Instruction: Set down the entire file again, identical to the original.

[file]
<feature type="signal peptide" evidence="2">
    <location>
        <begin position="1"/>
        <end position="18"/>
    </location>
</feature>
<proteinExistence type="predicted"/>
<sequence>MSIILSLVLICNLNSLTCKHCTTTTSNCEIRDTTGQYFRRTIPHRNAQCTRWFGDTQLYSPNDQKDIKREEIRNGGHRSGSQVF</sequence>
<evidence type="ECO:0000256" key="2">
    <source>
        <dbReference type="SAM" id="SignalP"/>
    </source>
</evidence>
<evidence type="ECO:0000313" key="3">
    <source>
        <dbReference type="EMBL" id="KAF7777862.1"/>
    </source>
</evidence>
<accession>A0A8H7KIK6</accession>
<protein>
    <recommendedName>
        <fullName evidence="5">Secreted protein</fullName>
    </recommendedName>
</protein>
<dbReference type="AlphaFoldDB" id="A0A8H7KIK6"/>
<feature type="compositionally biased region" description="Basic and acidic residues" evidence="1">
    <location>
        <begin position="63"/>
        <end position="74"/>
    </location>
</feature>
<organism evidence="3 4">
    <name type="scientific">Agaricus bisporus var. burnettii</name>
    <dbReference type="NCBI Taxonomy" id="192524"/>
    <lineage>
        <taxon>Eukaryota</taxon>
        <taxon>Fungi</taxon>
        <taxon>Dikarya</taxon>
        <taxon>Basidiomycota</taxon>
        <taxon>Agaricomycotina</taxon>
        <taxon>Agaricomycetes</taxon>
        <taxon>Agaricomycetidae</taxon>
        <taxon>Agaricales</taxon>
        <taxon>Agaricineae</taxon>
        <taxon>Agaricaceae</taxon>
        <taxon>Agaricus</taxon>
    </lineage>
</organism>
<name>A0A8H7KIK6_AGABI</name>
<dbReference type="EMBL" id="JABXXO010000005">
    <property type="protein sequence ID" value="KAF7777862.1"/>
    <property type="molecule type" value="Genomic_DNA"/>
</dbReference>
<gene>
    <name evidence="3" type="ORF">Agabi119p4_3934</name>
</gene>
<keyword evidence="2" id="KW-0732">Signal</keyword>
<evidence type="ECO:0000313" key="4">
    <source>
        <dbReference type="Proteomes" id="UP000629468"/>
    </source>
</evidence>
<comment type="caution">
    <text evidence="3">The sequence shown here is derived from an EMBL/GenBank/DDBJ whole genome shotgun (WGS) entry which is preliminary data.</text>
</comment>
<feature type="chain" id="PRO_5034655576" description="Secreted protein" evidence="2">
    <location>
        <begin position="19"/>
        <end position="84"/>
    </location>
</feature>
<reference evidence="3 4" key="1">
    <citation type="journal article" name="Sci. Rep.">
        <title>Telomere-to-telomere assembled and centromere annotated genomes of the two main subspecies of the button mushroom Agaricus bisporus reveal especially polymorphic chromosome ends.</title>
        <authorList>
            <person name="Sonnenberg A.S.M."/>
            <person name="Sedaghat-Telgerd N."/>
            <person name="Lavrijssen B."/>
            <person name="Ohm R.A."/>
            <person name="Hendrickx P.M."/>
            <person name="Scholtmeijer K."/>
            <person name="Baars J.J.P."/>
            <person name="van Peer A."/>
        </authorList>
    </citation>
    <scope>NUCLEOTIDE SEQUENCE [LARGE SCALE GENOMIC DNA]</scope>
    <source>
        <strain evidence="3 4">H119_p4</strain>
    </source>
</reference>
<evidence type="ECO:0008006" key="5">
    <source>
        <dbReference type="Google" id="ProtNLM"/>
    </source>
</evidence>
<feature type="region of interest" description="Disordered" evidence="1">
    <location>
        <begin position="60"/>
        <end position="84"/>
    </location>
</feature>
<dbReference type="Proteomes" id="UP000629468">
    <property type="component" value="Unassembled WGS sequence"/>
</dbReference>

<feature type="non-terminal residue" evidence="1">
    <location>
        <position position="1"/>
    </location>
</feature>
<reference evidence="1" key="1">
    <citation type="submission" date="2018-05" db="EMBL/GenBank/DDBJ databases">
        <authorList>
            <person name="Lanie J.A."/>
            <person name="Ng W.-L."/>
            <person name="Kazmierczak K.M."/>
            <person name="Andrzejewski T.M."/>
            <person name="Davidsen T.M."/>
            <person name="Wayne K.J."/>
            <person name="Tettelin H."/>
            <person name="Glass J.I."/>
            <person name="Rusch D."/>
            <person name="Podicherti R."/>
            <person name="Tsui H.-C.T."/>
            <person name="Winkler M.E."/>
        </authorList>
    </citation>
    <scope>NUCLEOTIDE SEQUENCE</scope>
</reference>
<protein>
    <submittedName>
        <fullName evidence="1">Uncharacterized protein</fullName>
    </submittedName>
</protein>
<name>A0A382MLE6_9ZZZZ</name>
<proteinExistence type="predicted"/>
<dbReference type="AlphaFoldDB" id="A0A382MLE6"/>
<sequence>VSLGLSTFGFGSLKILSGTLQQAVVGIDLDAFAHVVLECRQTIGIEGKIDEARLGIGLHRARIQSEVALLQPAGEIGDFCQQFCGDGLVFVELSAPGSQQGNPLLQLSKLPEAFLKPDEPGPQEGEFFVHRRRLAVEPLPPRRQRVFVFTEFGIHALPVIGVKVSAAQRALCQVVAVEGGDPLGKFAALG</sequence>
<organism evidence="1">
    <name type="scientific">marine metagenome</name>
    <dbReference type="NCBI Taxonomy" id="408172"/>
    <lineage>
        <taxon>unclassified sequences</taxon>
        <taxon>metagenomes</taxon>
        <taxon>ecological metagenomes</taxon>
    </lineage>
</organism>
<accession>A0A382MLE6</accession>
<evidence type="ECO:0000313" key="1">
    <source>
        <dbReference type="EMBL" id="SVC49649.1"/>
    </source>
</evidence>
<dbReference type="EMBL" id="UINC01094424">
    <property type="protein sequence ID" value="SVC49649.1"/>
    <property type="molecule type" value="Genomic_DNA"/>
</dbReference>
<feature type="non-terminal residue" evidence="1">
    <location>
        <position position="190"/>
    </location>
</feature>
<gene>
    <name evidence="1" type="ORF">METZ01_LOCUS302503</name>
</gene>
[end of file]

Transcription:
<feature type="signal peptide" evidence="2">
    <location>
        <begin position="1"/>
        <end position="18"/>
    </location>
</feature>
<proteinExistence type="predicted"/>
<sequence>MSIILSLVLICNLNSLTCKHCTTTTSNCEIRDTTGQYFRRTIPHRNAQCTRWFGDTQLYSPNDQKDIKREEIRNGGHRSGSQVF</sequence>
<evidence type="ECO:0000256" key="2">
    <source>
        <dbReference type="SAM" id="SignalP"/>
    </source>
</evidence>
<evidence type="ECO:0000313" key="3">
    <source>
        <dbReference type="EMBL" id="KAF7777862.1"/>
    </source>
</evidence>
<accession>A0A8H7KIK6</accession>
<protein>
    <recommendedName>
        <fullName evidence="5">Secreted protein</fullName>
    </recommendedName>
</protein>
<dbReference type="AlphaFoldDB" id="A0A8H7KIK6"/>
<feature type="compositionally biased region" description="Basic and acidic residues" evidence="1">
    <location>
        <begin position="63"/>
        <end position="74"/>
    </location>
</feature>
<organism evidence="3 4">
    <name type="scientific">Agaricus bisporus var. burnettii</name>
    <dbReference type="NCBI Taxonomy" id="192524"/>
    <lineage>
        <taxon>Eukaryota</taxon>
        <taxon>Fungi</taxon>
        <taxon>Dikarya</taxon>
        <taxon>Basidiomycota</taxon>
        <taxon>Agaricomycotina</taxon>
        <taxon>Agaricomycetes</taxon>
        <taxon>Agaricomycetidae</taxon>
        <taxon>Agaricales</taxon>
        <taxon>Agaricineae</taxon>
        <taxon>Agaricaceae</taxon>
        <taxon>Agaricus</taxon>
    </lineage>
</organism>
<name>A0A8H7KIK6_AGABI</name>
<dbReference type="EMBL" id="JABXXO010000005">
    <property type="protein sequence ID" value="KAF7777862.1"/>
    <property type="molecule type" value="Genomic_DNA"/>
</dbReference>
<gene>
    <name evidence="3" type="ORF">Agabi119p4_3934</name>
</gene>
<keyword evidence="2" id="KW-0732">Signal</keyword>
<evidence type="ECO:0000313" key="4">
    <source>
        <dbReference type="Proteomes" id="UP000629468"/>
    </source>
</evidence>
<comment type="caution">
    <text evidence="3">The sequence shown here is derived from an EMBL/GenBank/DDBJ whole genome shotgun (WGS) entry which is preliminary data.</text>
</comment>
<feature type="chain" id="PRO_5034655576" description="Secreted protein" evidence="2">
    <location>
        <begin position="19"/>
        <end position="84"/>
    </location>
</feature>
<reference evidence="3 4" key="1">
    <citation type="journal article" name="Sci. Rep.">
        <title>Telomere-to-telomere assembled and centromere annotated genomes of the two main subspecies of the button mushroom Agaricus bisporus reveal especially polymorphic chromosome ends.</title>
        <authorList>
            <person name="Sonnenberg A.S.M."/>
            <person name="Sedaghat-Telgerd N."/>
            <person name="Lavrijssen B."/>
            <person name="Ohm R.A."/>
            <person name="Hendrickx P.M."/>
            <person name="Scholtmeijer K."/>
            <person name="Baars J.J.P."/>
            <person name="van Peer A."/>
        </authorList>
    </citation>
    <scope>NUCLEOTIDE SEQUENCE [LARGE SCALE GENOMIC DNA]</scope>
    <source>
        <strain evidence="3 4">H119_p4</strain>
    </source>
</reference>
<evidence type="ECO:0008006" key="5">
    <source>
        <dbReference type="Google" id="ProtNLM"/>
    </source>
</evidence>
<feature type="region of interest" description="Disordered" evidence="1">
    <location>
        <begin position="60"/>
        <end position="84"/>
    </location>
</feature>
<dbReference type="Proteomes" id="UP000629468">
    <property type="component" value="Unassembled WGS sequence"/>
</dbReference>

<feature type="non-terminal residue" evidence="1">
    <location>
        <position position="1"/>
    </location>
</feature>
<reference evidence="1" key="1">
    <citation type="submission" date="2018-05" db="EMBL/GenBank/DDBJ databases">
        <authorList>
            <person name="Lanie J.A."/>
            <person name="Ng W.-L."/>
            <person name="Kazmierczak K.M."/>
            <person name="Andrzejewski T.M."/>
            <person name="Davidsen T.M."/>
            <person name="Wayne K.J."/>
            <person name="Tettelin H."/>
            <person name="Glass J.I."/>
            <person name="Rusch D."/>
            <person name="Podicherti R."/>
            <person name="Tsui H.-C.T."/>
            <person name="Winkler M.E."/>
        </authorList>
    </citation>
    <scope>NUCLEOTIDE SEQUENCE</scope>
</reference>
<protein>
    <submittedName>
        <fullName evidence="1">Uncharacterized protein</fullName>
    </submittedName>
</protein>
<name>A0A382MLE6_9ZZZZ</name>
<proteinExistence type="predicted"/>
<dbReference type="AlphaFoldDB" id="A0A382MLE6"/>
<sequence>VSLGLSTFGFGSLKILSGTLQQAVVGIDLDAFAHVVLECRQTIGIEGKIDEARLGIGLHRARIQSEVALLQPAGEIGDFCQQFCGDGLVFVELSAPGSQQGNPLLQLSKLPEAFLKPDEPGPQEGEFFVHRRRLAVEPLPPRRQRVFVFTEFGIHALPVIGVKVSAAQRALCQVVAVEGGDPLGKFAALG</sequence>
<organism evidence="1">
    <name type="scientific">marine metagenome</name>
    <dbReference type="NCBI Taxonomy" id="408172"/>
    <lineage>
        <taxon>unclassified sequences</taxon>
        <taxon>metagenomes</taxon>
        <taxon>ecological metagenomes</taxon>
    </lineage>
</organism>
<accession>A0A382MLE6</accession>
<evidence type="ECO:0000313" key="1">
    <source>
        <dbReference type="EMBL" id="SVC49649.1"/>
    </source>
</evidence>
<dbReference type="EMBL" id="UINC01094424">
    <property type="protein sequence ID" value="SVC49649.1"/>
    <property type="molecule type" value="Genomic_DNA"/>
</dbReference>
<feature type="non-terminal residue" evidence="1">
    <location>
        <position position="190"/>
    </location>
</feature>
<gene>
    <name evidence="1" type="ORF">METZ01_LOCUS302503</name>
</gene>